Napoleon’s Dynamite

Napoleon

Napoleon Dyn-O-Mite!

Yes, it’s dessert time again.  I wanted to make something that I haven’t made before and I wanted it to be appealing to look at.  So it was back to my trusty American’s Test Kitchen Family Baking Book. In the pastry section I came across this recipe for Napoleons.  It’s been years since I’ve eaten one and my son has never tried them before.  Napoleons are a bit challenging to make.  I made the pastry cream filling from scratch but I found the puff pastry in the freezer section at the supermarket.  My baking book had a recipe to make puff pastry from scratch which I would have preferred however it’s way too warm this summer to work with a butter-rich dough.  The store-bought puff pastry is not made with butter so it isn’t as flavorful as I would have liked it but it was a suitable substitute.  The pastry cream was made from scratch which helped make up for any flavor deficit.  I found these Napoleons to be quite rich.  The recipe makes 6 servings but can be cut in half to make 12.  If you are short on time or are still a novice cook, you can substitute vanilla pudding for the pastry cream.  This recipe really needs some step-by-step photos however I don’t have any windows in my kitchen so there is no natural light to take decent photos.  To help make up for the lack of photo steps,  here is a video of a Martha Stewart recipe that you can use as a template for this recipe if you are brave enough to tackle this pastry recipe.  😉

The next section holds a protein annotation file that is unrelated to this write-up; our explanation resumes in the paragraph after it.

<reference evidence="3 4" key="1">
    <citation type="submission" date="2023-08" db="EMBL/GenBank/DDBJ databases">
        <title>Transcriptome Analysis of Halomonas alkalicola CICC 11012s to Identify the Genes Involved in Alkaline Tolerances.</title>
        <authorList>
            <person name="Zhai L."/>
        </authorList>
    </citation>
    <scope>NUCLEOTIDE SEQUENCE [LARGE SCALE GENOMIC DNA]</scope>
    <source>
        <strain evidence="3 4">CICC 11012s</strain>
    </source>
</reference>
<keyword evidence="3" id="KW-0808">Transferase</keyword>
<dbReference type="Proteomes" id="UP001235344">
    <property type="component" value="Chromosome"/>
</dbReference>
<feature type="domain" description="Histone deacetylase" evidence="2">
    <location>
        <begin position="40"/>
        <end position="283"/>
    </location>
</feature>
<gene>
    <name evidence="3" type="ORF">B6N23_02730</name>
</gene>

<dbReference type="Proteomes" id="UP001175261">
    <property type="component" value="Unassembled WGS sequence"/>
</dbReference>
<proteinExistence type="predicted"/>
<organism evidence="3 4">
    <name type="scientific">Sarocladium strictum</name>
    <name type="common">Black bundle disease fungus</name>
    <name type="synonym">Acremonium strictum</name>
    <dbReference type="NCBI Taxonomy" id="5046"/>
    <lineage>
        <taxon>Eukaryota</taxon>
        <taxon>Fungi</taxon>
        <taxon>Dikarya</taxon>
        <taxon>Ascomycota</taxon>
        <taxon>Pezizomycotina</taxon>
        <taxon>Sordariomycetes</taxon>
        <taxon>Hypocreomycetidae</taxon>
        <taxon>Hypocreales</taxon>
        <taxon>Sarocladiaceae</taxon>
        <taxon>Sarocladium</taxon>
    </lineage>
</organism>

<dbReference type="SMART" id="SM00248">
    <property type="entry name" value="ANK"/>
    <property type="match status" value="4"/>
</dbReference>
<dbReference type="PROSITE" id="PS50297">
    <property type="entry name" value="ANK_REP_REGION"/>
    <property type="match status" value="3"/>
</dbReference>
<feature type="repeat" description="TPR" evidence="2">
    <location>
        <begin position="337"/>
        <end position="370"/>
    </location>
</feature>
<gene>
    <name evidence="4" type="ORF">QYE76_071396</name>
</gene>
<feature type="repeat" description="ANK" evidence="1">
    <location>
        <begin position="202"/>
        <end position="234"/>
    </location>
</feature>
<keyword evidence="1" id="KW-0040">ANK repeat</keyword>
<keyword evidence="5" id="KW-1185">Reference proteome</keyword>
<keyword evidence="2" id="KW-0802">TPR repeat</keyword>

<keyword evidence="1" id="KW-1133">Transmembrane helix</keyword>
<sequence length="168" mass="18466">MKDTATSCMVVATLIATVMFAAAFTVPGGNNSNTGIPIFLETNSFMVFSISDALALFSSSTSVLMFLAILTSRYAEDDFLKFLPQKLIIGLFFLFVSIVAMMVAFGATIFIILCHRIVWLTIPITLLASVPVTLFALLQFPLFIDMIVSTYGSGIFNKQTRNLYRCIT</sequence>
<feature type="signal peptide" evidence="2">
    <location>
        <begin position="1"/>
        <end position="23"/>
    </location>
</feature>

Napoleons

Adapted from America’s Test Kitchen Baking Book

Makes 6

You will need 2 large rimmed baking sheets of the same size to make this recipe.  Thaw store-bought puff pastry in the refrigerator overnight, then unwrap both pieces of dough, stack one on top of the other and roll into a 16 by 12-inch rectangle between 2 sheets of parchment paper.

Ingredients

1 pound box of frozen puff-pastry dough, thawed

Chocolate Glaze

2 tablespoons milk

1 ounce bittersweet or semisweet chocolate, chopped fine

3/4 cup (3 ounces) powdered sugar

Vanilla Glaze

1/4 cup (1 ounce) powdered sugar

1 1/2 teaspoons milk

1/8 teaspoon vanilla extract

Filling

2 cups pastry cream (recipe follows) or vanilla pudding

1.  Adjust an oven rack to the middle position and heat the oven to 325 degrees.  Roll the puff pastry into a 16 by 12-inch rectangle, about 1/4 inch think, between 2 sheets of parchment paper.  Remove the top sheet of parchment and prick the pastry with a fork every 2 inches.

2.  Replace the top sheet of parchment and slide the dough onto a rimmed baking sheet.  Place a second rimmed baking sheet on top of the dough and weight the baking sheet down with a large ovenproof dish.  Bake the pastry until cooked through and lightly golden, 50 to 60 minutes, rotating the baking sheet halfway through baking.

3.  Remove the weight, the top baking sheet, and the top sheet of parchment paper, and continue to bake the pastry until golden brown, 5 to 10 minutes longer.  Let the pastry cool completely on the baking sheet, about 1 hour.  (The pastry will shrink slightly.)

4.  Cut the cooled pastry in half lengthwise with a serrated knife and trim the edges as necessary to make them straight.  Cut each pastry half crosswise into 3 rectangles, then cut each rectangle crosswise into 3 small rectangles (you will have a total of 18 rectangles).